Luc Boltanski and Eve Chiapello (7) show that the "artist critique" of society, be it within or without critical art, is prone to being coopted by reigning social forces—in the service of maintenance and adaption for their self-perpetuation—when this critique is not linked to a "social critique" of society.
An art claiming to be political cannot obstinately set out to accompany (and even support) capitalism's current economic transformations, irregardless of the words used to describe this process: new spirit of capitalism, cognitive capitalism...
And if there has been a timid renewal of political art in the past few years, what has really happened can be more aptly described as a return of ethics, if not of an old-fashioned moralism seeking to censor once an again an art where anything is hence allowed. Even if, as Lipovetsky notes (8), the ethics that are seeing a comeback are "washed-out," sapped, consensual. At the same time, Alain Badiou says that "political" designates, on the contrary, that which escapes, and is beyond, consensus.(9) And today, with action and political thought at an ebb, politics is all too often confused with ethics—a confusion which, I mentioned this earlier, is not a deconstruction—, and there is excessive confusion between political art and ethical art.
Nor could we in any way consider Nicolas Bourriaud's micro-utopias to be political art. They are in fact even more insipid than yesterday's utopian thought (which political thought had tried to break with, without having completely succeeded). They are a utopia in the present instead of the future, reserved for a select happy-few, only lasting as long as an opening—which has now replaced the exhibition properly-speaking—in a location within the art microcosm.
One could hardly confuse Hakim Bey's Temporary Autonomous Zone notion with that of Bourriaud's micro-utopia. (10) But the notion of autonomy is just as ambiguous in both. An ambiguity which led the very-institutional Yves Michaud, in the name of artistic autonomy, to rebaptize the TAZ the "TEZ": Temporary (a)Estetic Zone (11), a qualification equally fit for a squat as for an institutional art space (this at least has the merit of showing that the difference is not really that great, even if one can no longer claim to the necessity of escaping any institutionalization of art, as the avant-gardes did).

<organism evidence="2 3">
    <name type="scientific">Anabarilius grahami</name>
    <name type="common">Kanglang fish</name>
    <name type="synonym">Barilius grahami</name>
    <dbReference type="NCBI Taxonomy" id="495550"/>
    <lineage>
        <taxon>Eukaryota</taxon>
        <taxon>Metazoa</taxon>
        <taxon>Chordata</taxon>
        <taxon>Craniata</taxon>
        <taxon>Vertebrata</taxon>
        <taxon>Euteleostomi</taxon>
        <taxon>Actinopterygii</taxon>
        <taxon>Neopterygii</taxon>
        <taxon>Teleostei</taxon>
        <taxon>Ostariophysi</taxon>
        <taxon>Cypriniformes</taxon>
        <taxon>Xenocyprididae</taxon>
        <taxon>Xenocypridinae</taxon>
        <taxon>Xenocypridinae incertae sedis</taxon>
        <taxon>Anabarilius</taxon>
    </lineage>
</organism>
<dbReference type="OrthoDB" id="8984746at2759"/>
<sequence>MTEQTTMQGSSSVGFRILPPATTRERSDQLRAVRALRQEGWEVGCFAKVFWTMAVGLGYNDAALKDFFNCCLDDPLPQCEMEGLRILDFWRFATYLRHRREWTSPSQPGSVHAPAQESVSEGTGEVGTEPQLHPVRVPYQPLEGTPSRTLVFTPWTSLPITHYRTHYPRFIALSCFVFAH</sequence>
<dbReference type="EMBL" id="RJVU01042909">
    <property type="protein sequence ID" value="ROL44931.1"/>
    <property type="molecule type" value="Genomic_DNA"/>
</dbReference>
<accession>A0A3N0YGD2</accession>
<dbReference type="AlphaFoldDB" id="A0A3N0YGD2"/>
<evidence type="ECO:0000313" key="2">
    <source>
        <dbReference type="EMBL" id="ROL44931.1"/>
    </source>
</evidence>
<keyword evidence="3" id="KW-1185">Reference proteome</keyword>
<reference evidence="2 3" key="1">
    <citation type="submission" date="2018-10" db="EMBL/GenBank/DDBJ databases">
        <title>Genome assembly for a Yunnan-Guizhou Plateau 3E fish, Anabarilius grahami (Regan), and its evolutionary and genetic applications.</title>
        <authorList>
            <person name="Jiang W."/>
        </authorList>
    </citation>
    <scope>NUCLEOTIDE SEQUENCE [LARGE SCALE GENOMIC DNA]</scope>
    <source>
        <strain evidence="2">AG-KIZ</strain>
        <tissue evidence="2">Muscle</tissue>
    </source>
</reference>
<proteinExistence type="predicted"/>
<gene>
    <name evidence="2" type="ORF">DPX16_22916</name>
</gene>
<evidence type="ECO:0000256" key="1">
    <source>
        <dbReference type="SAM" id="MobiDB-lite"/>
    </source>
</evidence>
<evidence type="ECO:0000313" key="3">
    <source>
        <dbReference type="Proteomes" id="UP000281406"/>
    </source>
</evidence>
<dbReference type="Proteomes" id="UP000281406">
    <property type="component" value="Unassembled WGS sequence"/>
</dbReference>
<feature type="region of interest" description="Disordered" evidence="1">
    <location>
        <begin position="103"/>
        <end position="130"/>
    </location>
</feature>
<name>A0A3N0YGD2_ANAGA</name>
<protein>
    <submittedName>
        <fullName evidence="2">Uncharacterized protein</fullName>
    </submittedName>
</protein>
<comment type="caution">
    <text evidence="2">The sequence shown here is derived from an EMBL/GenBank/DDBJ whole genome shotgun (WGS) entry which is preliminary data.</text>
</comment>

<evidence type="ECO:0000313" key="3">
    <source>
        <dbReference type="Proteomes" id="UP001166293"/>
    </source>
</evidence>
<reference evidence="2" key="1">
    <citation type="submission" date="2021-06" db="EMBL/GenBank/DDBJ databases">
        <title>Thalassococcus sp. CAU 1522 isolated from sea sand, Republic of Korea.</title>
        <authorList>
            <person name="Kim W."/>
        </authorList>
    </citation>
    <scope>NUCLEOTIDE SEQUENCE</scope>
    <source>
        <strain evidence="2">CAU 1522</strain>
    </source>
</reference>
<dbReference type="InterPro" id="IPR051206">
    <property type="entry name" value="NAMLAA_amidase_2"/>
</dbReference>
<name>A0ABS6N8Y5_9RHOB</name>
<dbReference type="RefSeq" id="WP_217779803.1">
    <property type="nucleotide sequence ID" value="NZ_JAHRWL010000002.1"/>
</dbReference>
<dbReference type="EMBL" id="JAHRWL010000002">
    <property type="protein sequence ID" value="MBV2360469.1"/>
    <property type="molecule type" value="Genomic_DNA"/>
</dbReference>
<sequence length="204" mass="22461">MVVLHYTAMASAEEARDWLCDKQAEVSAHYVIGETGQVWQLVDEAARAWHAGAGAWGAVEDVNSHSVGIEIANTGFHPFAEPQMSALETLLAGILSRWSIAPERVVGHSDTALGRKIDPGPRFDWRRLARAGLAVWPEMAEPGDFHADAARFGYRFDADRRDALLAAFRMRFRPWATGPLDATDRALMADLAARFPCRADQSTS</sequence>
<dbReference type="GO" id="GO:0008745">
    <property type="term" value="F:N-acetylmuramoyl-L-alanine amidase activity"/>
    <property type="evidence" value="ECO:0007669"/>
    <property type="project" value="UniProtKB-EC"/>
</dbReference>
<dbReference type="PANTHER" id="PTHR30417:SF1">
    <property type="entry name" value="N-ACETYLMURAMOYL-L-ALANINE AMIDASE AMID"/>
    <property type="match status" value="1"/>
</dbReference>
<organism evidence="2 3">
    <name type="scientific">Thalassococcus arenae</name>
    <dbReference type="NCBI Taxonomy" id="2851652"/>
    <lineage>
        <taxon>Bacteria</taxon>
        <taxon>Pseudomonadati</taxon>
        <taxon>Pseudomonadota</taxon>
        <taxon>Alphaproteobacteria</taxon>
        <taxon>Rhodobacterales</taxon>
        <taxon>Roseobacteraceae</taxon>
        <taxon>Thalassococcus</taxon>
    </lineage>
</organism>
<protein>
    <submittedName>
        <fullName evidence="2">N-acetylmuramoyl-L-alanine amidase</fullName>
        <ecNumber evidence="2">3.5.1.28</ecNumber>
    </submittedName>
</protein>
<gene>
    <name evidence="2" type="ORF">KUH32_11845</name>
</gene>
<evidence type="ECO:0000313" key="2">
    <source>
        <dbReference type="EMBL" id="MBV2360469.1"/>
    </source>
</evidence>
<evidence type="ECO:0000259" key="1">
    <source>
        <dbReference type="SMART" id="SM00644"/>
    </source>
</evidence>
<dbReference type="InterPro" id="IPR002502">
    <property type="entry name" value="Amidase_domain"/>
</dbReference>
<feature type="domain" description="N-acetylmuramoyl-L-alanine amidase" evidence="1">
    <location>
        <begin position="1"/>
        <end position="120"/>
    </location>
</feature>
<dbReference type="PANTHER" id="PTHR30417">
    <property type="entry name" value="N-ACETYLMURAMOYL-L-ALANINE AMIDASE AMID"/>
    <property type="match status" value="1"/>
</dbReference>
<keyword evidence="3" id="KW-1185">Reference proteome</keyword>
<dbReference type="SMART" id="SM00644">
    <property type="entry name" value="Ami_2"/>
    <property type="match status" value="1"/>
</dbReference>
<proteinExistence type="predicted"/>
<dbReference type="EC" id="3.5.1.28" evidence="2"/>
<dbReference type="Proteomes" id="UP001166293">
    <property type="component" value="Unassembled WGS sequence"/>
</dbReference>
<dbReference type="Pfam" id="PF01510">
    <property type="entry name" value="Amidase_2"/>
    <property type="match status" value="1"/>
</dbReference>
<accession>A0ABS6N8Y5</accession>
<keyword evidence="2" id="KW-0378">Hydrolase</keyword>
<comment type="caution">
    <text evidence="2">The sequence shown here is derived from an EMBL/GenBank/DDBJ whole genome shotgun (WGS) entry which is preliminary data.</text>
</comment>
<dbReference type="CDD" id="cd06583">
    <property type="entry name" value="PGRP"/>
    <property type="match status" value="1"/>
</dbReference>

Jacques Rancière, for his part, would like to distinguish political art from all forms of ethical art, as well as from Bourriaud's micro-utopian art; but his concept of political art is also unconvincing.(12) Rancière is content with stating that the rise of nineteenth-century realism gave way to an "esthetic regime of art," while hurriedly rejecting all categorizations and periodizations in use for the epoch. This "esthetic regime of art" is an art preserved in its autonomy, as all reality is hence representable (although this was the case previously, with the qualification that reality had to be presented in an "appropriate" style and genre, in accordance with the theory of stylistic levels). And this last fact makes this art political insofar as it grants access to a mode of "distribution of the sensible/perceptible" (partage du sensible) in which each person has a stake in a shared difference from the governing society's distribution, which always leaves certain people out, produces disenfranchised people whose political action is to demand their say, proletarians, lumpenproletarians, or (using current jargon) the excluded. Yet, there are many who are excluded from what one could call the "distribution of art"—the "democratization" of representation in no way implies that of art itself. Despite Rancière's critique of Adorno, his concept evokes the latter's, for whom art was revolutionary by its very nature insofar as it made clear, in an exemplary way, that freedom is possible within the (autonomous) domain of art—thereby suggesting that freedom may be possible in other areas, as well.
Referring to Deleuze, Paul Ardenne has put forward the notion of micro-political art. (13) But should we not avoid a scenario where yesterday's refrain of "Marx said... " is now followed by everyone bursting into a "Deleuze said... " chorus? All the more since Deleuze himself admitted he was not too keen on contemporary art, and that his concept of art was, basically, quite classical, with art deriving less from any creative intention than from some chaos/origin, evolving into compositional harmony. And if one should feel inclined to use one or the other Deleuzian concept, one should also try to pay heed to Deleuze's own view on the matter (unless, of course, one intends to explicitly criticize him). Yet Deleuze and Guattari explicitly maintain that that one should beware of separating micro-politics from macro-politics, the molecular from the molar, the local from the global. (14) Just like Bourriaud's micro-utopias and the art-as-social remedy role it falls into, art reduced to its micro-political dimension is but an enfeebled version of the early twentieth-century avant-gardes.